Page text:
Of course, you still need to be looking up and being aware of your surroundings and obstacles (especially traffic) as you do so. That’s just common sense.

It's called Pokemon Go, but it's not going anywhere. Image:

3. It's getting people to socialise.

It seems ironic that a smartphone app would prompt people to be more social in real life, but that's precisely what Nintendo Co. had in mind when it designed the game. And anecdotally, it seems to be working.

"One of my friends went into Hyde Park [Sydney] on her lunch break and accidentally met up with 70 other players, also all on their break," one resident trainer says.

"They had a big ol' chat about Pokemon, and she said it was the first time she'd spoken to strangers in the park the whole time she'd been having her lunch there."

There have also been meetups and Pokemon walks arranged through social media, bringing together strangers who probably wouldn't meet or speak to one another otherwise. How often do we see that in 2016?

Socialising in real life. Who would have thought? (Image:L Pokemon wiki)

4. Some say it's doing wonders for their mental health.

Getting outside, walking around and interacting with people might not sound like anything to write home about, but for people living with anxity, depression and other mental health issues, it can be a hugely daunting experience.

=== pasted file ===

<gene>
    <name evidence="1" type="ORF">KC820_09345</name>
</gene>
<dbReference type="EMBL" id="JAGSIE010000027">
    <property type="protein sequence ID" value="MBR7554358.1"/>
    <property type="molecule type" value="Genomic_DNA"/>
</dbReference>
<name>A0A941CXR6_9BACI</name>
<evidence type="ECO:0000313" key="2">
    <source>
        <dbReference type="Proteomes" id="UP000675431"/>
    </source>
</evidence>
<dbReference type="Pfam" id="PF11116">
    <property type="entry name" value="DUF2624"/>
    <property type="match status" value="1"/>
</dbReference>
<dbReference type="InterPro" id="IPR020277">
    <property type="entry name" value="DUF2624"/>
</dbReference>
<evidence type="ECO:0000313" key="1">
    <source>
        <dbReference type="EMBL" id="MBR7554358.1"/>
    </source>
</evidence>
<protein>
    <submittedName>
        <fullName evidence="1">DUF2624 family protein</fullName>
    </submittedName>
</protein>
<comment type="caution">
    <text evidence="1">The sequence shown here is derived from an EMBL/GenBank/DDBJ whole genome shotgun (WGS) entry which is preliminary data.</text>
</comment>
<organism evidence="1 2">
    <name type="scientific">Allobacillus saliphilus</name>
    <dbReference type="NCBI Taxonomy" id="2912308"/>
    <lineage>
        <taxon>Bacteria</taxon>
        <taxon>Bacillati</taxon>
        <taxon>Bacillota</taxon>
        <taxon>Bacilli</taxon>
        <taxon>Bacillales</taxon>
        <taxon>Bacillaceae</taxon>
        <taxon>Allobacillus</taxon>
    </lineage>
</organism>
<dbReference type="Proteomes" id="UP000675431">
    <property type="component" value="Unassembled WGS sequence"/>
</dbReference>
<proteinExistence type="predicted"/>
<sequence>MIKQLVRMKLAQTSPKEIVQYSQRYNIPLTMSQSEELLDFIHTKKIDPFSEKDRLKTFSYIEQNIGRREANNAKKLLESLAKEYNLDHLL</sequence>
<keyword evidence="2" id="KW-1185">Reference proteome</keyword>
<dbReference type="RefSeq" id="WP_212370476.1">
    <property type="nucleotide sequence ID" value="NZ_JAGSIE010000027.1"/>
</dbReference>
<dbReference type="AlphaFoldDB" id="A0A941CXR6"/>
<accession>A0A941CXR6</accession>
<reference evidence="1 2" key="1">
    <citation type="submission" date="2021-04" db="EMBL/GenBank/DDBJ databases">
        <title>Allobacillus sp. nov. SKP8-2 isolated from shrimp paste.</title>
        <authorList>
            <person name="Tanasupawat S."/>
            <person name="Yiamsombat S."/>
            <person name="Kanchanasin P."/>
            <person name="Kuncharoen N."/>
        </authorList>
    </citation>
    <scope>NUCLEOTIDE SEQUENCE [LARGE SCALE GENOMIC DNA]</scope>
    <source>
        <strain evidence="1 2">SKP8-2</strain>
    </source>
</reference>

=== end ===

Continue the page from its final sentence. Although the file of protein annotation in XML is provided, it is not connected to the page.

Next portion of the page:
Several Pokemon Go players have posted about the game's positive effect on their state of mind on social media.

Experts agree it's doing great things and reducing isolation.

"The game is bringing people together, providing opportunity for social interaction and increasing our sense of belonging which can have a positive impact on our emotional and mental health," Matt Hoffman, clinical assistant professor at the Texas A&M College of Nursing, writes for Science Direct.

The game is also providing a positive distraction from stress and negativity.

"That way of taking a break and letting the mind think about something different is better than smoking cigarettes or drinking alcohol, which is what lot of people do to de-stress," Dr Greg Wadley, a lecturer in computer science at University of Melbourne, told Triple J's Hack last week.


Watch: Five signs you might benefit from seeing a psychologist. (Post continues after video.)

5. You'll spend a lot of time at the gym.

...just not in the, ah, traditional sense.

As Pokemon Go players know too well, 'gyms' are virtual locations — often in popular areas with a lot of activity — where trainers go to train their Pokemon and battle them against others.

At any given time, one of the three Pokemon Go teams (red, blue or yellow) will have control over a gym, but the claim can transfer to other teams through battles.

In short, if you or someone you live with plays the game, the phrase "going to the gym" has probably taken on a whole new meaning. And you know what? Pokemon Go haters in your life needn't know any different.

Are you playing Pokemon Go?

Featured image: Virgin Active UK (via Twitter)